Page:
- Jesus had a dual nature: He was both fully human and fully divine.
Now, over the centuries many, both outside and inside the church, have erred, by elevating one of His natures at the expense of the other. Or by denying that Jesus had two natures; instead teaching that He was only human or only divine.
Why the lesson on Christology? Because it’s seen here in our text:
- In verse 23 we see that Jesus fell asleep in the boat as it sailed to the other side of the lake.
- Jesus was very tired from a long day full of teaching a very large crowd.
Folks, we can see from this text that Jesus was human. He got tired, He needed to sleep.
And in verse 25 we’ll see His other nature, in utter clarity. But more on that…soon!
So, Jesus is asleep in the boat as it sails to the other side of the lake… everything’s going well. Until… out of nowhere, a storm comes up.
- It was such a strong storm that water from the swells, began to crash over the sides of the boat. Filling the boat with water.
For those old enough to remember, this was a ‘Wreck of the Edmund Fitzgerald’ kind of storm. (Gordon Lightfoot, 1976)
How bad was it? Luke reports that they were in danger. Remember, Luke got his information directly from the sources.
- He talked to the disciples.
- And he found that these seasoned fishermen, were afraid, they thought they were in danger of sinking, of losing their lives.
There’s chaos on the boat. The disciples are beside themselves. The boat that Jesus and His disciples are in, is bobbing up and down like a cork in a bucket of water that is being shaken.
- And Jesus, is fast asleep.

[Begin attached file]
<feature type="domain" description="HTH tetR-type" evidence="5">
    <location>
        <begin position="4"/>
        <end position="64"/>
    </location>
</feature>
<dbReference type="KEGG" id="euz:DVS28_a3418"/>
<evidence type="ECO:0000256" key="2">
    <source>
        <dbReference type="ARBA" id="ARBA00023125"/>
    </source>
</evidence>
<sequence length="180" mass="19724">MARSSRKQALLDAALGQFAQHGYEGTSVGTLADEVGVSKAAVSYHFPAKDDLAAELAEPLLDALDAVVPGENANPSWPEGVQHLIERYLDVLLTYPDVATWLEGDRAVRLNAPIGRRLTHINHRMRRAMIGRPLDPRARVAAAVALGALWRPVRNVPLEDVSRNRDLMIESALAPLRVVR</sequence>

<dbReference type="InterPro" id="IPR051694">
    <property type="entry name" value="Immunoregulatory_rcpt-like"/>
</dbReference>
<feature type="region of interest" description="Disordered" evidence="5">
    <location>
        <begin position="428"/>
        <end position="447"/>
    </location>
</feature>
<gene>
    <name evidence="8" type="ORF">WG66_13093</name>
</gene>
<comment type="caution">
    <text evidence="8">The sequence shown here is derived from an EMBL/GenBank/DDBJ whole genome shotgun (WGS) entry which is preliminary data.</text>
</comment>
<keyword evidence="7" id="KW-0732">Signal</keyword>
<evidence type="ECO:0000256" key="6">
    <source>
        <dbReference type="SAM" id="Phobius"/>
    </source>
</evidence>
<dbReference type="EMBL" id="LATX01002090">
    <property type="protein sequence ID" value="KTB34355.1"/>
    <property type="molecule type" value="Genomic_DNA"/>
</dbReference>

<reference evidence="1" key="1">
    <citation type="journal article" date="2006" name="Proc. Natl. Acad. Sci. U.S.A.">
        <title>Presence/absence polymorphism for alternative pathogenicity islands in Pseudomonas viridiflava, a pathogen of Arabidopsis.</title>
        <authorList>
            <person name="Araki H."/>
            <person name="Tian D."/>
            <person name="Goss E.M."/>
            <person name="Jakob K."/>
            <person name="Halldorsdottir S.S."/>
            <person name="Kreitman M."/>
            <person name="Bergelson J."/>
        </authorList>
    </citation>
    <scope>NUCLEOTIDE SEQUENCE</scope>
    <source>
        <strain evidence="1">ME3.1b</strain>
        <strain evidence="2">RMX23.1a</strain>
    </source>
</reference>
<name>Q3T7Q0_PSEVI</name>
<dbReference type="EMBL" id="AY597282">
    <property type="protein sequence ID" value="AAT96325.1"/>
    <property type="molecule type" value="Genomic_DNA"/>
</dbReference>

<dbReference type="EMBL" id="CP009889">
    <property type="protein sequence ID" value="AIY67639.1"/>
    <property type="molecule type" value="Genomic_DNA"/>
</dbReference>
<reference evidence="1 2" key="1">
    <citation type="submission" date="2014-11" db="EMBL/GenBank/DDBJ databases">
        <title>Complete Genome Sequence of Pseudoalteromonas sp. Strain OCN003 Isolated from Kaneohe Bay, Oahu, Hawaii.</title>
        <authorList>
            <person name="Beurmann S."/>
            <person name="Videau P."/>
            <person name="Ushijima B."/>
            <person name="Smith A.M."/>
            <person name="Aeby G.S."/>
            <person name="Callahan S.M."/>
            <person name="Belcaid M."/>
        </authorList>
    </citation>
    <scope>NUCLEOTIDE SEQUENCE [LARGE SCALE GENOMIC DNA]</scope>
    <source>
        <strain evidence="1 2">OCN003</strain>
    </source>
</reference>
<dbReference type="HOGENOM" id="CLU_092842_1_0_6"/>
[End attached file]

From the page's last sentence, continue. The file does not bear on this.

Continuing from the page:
- Luke 8:24-25a Jesus calms the raging storm
Read: Luke 8:24-25a
Have you ever been so scared that you weren’t sure what to do?
ILL: Bob Diffenbaugh tells the following story After many years of marriage and a number of tense moments, our friends, Don and Maggie, had come to an agreement: Maggie would not interrupt Don’s concentration when he was in the middle of a project. They agreed that when she wanted to ask him something, she would wait until he had finished what he was doing.
The arrangement had worked pretty well over the years, until a particular day. Don was working on a project in the garage. Maggie, well acquainted with their arrangement, walked out to the garage and stood silently by, waiting for the signal that he was ready to be interrupted. When he looked up, she calmly reported, “The house is on fire.”
- I can imagine Jesus’ disciples felt a bit like Maggie.
- ‘Peter, do we wake up the Master or not?’
When they began to fear for their lives, the answer was a resounding ‘YES! Wake Him up.’ And they did.
When they woke Jesus up they said; Master, Master, we are perishing! (In other words, Jesus, we’re going to die.) In Marks Gospel we find this addition: Teacher, do you not care that we are perishing? (Mark 34:38)
So here’s the big question, one, if we’re honest, we’ve asked Jesus ourselves, multiple times, when in the midst of a raging storm:
- Jesus, I don’t understand your silence, Your delay. Don’t You care that my world is falling apart?